They would just need to be run by people who really, really wanted to manufacture, market, and sell film products. TIP knows this. Ilford knows this. ADOX knows this. The current Kodak upper management did not know this. Even when their survival as a digital-company-in-waiting was on the line and they just needed the temporary film bucks. They figured instead that blowing up their old film buildings for the nightly news and Wall Street tech analysts was somehow a better road to success.

Your ROI figure of $10,000 is for market conditions in the past. It's why those products are no long made. A post-Kodak needs to (re)create far better market conditions for their future, if they hope to survive. And no one else is going to do that for them. But if they could add two more zeros to that figure, then they could train a new Engineer X. And rehire Engineer Y. And find a way around Companies A&B.

All of the other current survivors have done it. They did it because they had to. And more importantly, because they really, really wanted to...

Ken

Steve Smith
08-31-2012, 02:28 AM
But think about this.. What is going to happen when they become an Economic Super Power like the EU and NA.. seriously, what will happen?!

They already are. We had our turn with the British Empire, then it was the turn of the US, now it's China's turn to be the manufacturing centre of the world. There's nothing you can do about it.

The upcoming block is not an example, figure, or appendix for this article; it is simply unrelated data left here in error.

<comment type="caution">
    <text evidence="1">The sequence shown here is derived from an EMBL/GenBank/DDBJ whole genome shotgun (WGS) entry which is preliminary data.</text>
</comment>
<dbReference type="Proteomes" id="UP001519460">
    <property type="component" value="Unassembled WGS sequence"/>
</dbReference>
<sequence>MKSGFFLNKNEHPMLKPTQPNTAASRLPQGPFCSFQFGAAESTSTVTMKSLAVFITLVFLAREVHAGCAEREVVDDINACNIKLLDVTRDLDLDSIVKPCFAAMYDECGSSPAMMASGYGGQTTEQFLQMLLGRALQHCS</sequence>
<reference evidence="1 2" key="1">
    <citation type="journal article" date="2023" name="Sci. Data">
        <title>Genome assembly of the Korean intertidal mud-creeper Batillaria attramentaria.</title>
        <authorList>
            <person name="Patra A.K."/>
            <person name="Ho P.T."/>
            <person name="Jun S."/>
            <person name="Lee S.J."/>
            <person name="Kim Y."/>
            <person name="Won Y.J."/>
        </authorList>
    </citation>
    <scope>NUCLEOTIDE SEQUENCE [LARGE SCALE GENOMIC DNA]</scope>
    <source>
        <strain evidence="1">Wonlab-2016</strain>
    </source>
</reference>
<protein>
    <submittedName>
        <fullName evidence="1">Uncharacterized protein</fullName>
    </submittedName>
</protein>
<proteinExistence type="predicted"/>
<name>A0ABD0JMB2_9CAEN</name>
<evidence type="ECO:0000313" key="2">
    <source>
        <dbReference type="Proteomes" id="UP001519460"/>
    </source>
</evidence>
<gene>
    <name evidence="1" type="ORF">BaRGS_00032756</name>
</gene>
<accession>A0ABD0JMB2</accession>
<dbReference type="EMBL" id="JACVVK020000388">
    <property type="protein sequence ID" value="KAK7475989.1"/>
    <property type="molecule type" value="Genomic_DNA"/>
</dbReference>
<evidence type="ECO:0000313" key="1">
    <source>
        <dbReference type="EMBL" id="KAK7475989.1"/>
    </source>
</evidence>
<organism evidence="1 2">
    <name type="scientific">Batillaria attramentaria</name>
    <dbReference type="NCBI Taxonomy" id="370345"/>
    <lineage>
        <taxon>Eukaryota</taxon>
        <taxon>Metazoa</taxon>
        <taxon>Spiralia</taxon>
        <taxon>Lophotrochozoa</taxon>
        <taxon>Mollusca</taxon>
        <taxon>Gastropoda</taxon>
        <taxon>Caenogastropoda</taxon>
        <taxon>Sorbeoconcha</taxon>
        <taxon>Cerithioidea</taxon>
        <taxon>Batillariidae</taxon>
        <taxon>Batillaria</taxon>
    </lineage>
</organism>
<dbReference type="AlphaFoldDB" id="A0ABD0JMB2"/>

Steve.

mikendawn
08-31-2012, 06:13 AM
Yeah, I know, Steve... I just don't want to see yet another North American company go and turn into a Chinese company..

I can't help but think of a sticker I saw a few years ago...

"Still have a Job? Keep buying Foreign!"...

And that's where we're headed. There was a documentary a couple of years back that I remember watching called "Made In Canada.."
It was about a Canadian family that would only buy things that were, well, "Made in Canada".
They would spend a bit more for items that are Made In Canada, and would have an incredibly difficult time finding items that weren't made in a foreign country.

Of course, the biggest culprit company for this..

Walmart...

Steve Smith
08-31-2012, 06:19 AM
Back in the 1980s a TV news programme did an experiment. One family had to buy British and another had to buy best. Only one item was common to both families and that was a television. No chance of that happening now.


Steve.

Felinik
08-31-2012, 06:45 AM
So what if Kodak's still-film business could be saved moving to Chinese production?

It wouldn't be the first time a company in the western world does the math and understands the longterm effect of globailzation.

RattyMouse
08-31-2012, 07:29 AM
Yeah, I know, Steve... I just don't want to see yet another North American company go and turn into a Chinese company..

I can't help but think of a sticker I saw a few years ago...

"Still have a Job? Keep buying Foreign!"...

And that's where we're headed. There was a documentary a couple of years back that I remember watching called "Made In Canada.."
It was about a Canadian family that would only buy things that were, well, "Made in Canada".
They would spend a bit more for items that are Made In Canada, and would have an incredibly difficult time finding items that weren't made in a foreign country.

Of course, the biggest culprit company for this..

Walmart...

What cameras are made in Canada?

Diapositivo
08-31-2012, 08:34 AM
At the beginning of the XIX century Ricardo gave a beautiful and elegant explanation of why international trade happens, and how it benefits all countries involved.